Kelloggs is a keylogger written in C# for Windows. It supports writing keystrokes to file and sending the keystrokes over the network. This program has just been sitting around on my hard drive for months, as I made it during one Saturday afternoon during the summer and never really did anything with it. The code's a little sloppy, and the method it uses to transmit keystokes uses WaterPipe (see the projects page for more information), which I haven't had time to adequately document for distribution. I'm releasing it now in the hopes that someone would find it useful in understanding how global message hooks work in Windows and how to use marshalling and p/invoke in .NET (specifically C#). Like I said above, the code is rather sloppy and there's barely any comments, but I'll give a short description of what each class does below.
How it works
- Program.cs: The main method opens/creates a file to write the keystrokes. The path of the file is %userprofile%\installLog.txt. The commented out lines set up a connection to our test WaterPipe server to send keystrokes. Then, the keyboard message hook is created and an invisible form is made.
The KeyLogPressed method actually does the writing of the keystroke to the file and sends the keystroke to the WaterPipe server.
- WaterPipeSocket.cs: Implements the functionality to communicate with the WaterPipe server. Since I haven't described WaterPipe and all code that calls these functions, I won't describe in detail what this code does.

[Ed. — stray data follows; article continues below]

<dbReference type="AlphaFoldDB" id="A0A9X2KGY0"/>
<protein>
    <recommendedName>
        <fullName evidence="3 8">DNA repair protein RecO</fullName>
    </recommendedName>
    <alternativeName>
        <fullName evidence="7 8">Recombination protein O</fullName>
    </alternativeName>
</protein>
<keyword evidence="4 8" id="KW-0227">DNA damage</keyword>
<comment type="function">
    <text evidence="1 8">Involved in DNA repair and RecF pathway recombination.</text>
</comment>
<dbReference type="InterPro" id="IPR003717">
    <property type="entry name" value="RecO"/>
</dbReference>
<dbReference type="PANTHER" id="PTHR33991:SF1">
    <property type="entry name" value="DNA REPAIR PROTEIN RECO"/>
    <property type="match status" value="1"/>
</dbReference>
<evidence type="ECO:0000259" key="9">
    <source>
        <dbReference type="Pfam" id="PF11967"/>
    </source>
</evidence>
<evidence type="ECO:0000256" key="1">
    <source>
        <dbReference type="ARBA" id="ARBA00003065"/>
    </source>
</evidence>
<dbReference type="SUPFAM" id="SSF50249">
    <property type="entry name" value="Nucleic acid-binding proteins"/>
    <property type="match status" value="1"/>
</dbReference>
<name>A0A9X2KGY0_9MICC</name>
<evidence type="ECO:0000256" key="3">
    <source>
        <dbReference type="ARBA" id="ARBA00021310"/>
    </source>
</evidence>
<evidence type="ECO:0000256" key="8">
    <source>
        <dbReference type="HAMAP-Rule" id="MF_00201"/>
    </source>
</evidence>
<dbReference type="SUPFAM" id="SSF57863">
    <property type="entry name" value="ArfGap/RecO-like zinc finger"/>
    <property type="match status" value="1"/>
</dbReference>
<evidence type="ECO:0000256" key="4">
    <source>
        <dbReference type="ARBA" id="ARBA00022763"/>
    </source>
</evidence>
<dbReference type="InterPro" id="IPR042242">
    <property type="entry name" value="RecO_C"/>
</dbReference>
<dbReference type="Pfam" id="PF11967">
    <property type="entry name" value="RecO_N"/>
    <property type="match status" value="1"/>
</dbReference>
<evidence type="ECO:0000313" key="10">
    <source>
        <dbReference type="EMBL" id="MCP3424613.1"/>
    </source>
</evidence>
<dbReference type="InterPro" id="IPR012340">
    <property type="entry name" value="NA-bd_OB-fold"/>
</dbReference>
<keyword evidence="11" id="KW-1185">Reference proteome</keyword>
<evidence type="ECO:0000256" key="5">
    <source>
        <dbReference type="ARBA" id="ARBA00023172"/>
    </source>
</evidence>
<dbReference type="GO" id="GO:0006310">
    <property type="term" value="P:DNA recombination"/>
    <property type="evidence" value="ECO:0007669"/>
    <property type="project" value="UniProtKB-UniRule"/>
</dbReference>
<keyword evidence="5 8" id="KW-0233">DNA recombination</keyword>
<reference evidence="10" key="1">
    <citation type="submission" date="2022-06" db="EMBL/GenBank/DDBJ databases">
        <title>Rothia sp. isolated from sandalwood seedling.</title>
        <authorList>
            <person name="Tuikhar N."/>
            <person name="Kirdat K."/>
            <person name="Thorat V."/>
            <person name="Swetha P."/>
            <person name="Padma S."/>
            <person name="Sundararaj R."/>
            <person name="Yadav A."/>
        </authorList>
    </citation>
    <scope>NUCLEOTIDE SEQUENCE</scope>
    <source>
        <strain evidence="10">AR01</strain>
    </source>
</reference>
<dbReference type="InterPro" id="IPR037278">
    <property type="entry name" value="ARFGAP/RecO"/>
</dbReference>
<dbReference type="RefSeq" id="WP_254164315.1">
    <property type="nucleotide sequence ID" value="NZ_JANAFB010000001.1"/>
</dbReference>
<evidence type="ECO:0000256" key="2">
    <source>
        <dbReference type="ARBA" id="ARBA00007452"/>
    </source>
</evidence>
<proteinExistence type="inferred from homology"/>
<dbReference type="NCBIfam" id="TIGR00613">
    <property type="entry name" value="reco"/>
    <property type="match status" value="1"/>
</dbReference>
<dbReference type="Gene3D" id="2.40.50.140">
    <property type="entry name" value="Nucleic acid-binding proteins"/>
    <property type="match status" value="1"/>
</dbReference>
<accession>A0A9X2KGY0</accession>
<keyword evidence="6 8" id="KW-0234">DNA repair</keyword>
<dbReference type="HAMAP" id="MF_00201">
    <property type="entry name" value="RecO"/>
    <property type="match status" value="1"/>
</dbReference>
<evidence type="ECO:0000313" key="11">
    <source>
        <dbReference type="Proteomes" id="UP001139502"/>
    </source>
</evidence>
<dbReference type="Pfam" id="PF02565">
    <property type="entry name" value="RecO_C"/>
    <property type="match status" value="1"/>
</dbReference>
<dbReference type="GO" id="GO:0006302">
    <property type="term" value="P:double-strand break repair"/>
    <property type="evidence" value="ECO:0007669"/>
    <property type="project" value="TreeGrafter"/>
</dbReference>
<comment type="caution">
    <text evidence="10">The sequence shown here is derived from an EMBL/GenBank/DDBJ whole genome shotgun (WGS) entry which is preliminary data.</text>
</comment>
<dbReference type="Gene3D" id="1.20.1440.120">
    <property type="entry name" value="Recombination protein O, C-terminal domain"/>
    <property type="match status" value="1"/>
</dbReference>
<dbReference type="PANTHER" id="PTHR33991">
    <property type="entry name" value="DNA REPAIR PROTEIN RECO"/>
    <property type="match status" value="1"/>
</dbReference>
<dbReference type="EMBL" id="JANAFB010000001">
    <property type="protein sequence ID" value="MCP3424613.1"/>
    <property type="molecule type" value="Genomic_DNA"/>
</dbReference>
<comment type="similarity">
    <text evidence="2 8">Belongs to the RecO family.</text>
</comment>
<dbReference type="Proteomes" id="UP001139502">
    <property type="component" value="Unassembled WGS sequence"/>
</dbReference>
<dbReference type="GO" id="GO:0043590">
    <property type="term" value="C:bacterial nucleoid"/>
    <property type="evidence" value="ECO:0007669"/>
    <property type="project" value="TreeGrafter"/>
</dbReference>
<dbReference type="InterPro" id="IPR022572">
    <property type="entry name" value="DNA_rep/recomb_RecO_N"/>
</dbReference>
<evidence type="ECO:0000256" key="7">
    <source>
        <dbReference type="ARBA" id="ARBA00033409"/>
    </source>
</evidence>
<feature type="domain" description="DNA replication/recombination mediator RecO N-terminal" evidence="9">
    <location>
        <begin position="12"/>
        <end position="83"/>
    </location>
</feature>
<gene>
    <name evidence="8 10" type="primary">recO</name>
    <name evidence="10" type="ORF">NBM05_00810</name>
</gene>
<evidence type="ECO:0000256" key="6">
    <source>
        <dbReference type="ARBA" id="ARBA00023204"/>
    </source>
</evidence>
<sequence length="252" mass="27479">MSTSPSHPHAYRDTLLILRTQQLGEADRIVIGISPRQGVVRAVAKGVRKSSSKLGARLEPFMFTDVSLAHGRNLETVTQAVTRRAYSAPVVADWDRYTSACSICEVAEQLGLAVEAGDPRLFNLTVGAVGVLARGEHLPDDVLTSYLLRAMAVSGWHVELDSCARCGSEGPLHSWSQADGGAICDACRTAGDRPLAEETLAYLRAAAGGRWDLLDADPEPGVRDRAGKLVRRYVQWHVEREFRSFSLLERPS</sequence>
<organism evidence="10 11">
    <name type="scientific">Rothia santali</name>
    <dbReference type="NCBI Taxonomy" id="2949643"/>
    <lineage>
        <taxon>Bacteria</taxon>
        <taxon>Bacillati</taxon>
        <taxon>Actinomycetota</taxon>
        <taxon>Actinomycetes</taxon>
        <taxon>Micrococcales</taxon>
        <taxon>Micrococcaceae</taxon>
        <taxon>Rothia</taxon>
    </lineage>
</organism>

- Logger.cs: Where most of the actual logic resides. First, it imports three functions from user32.dll to register our application to receive global messages and a function from kernel32.dll to get a handle of the module for our application. A delegate for the callback function is also declared.
The CreateHook method calls SetWindowsHookEx, which registers our application to receive keyboard events. The DestroyHook method unregisters our application. Note that the variable "cb" points to our callback function (creatively named CallBack).
The CallBack method is called whenever a key event occurs. Note that we only handle events for key down events. The lParam variable holds a pointer to an integer holding the key code for the key pressed. The Marshal.ReadInt32 method reads the memory location pointed to by lParam, retrieving the key code. We then asynchronously write the key press to the file and send it to the WaterPipe server by adding a call to Program.KeyLogPressed, adding it to the thread pool. If the thread pool were not utilized, the synchronous writing and sending of the keystroke would be far too slow, and highly noticeable and annoying for users. Then a call to CallNextHookEx passes the keystroke data to the next application that receives global keyboard messages. This call is very important, because if this call is not made, the user cannot type, as no other applications will receive the notification of a key being pressed.
A few notes
- The reason why this program is called "Kelloggs" is because I was eating Kelloggs cereal when I was writing this program. Also, "Kelloggs" kind of sounds and looks like the words "key logs".
- The source is distributed in a Visual Studio 2005 solution. To run the program, open the solution in Visual Studio 2005 and build the solution.
- I take no responsibility for any damage this program might cause. So don't run it and forget to kill the process before logging in to your bank's website, or else your password will be stored plaintext in a file on your computer.
If you have any questions or comments on Kelloggs, just send me an e-mail here.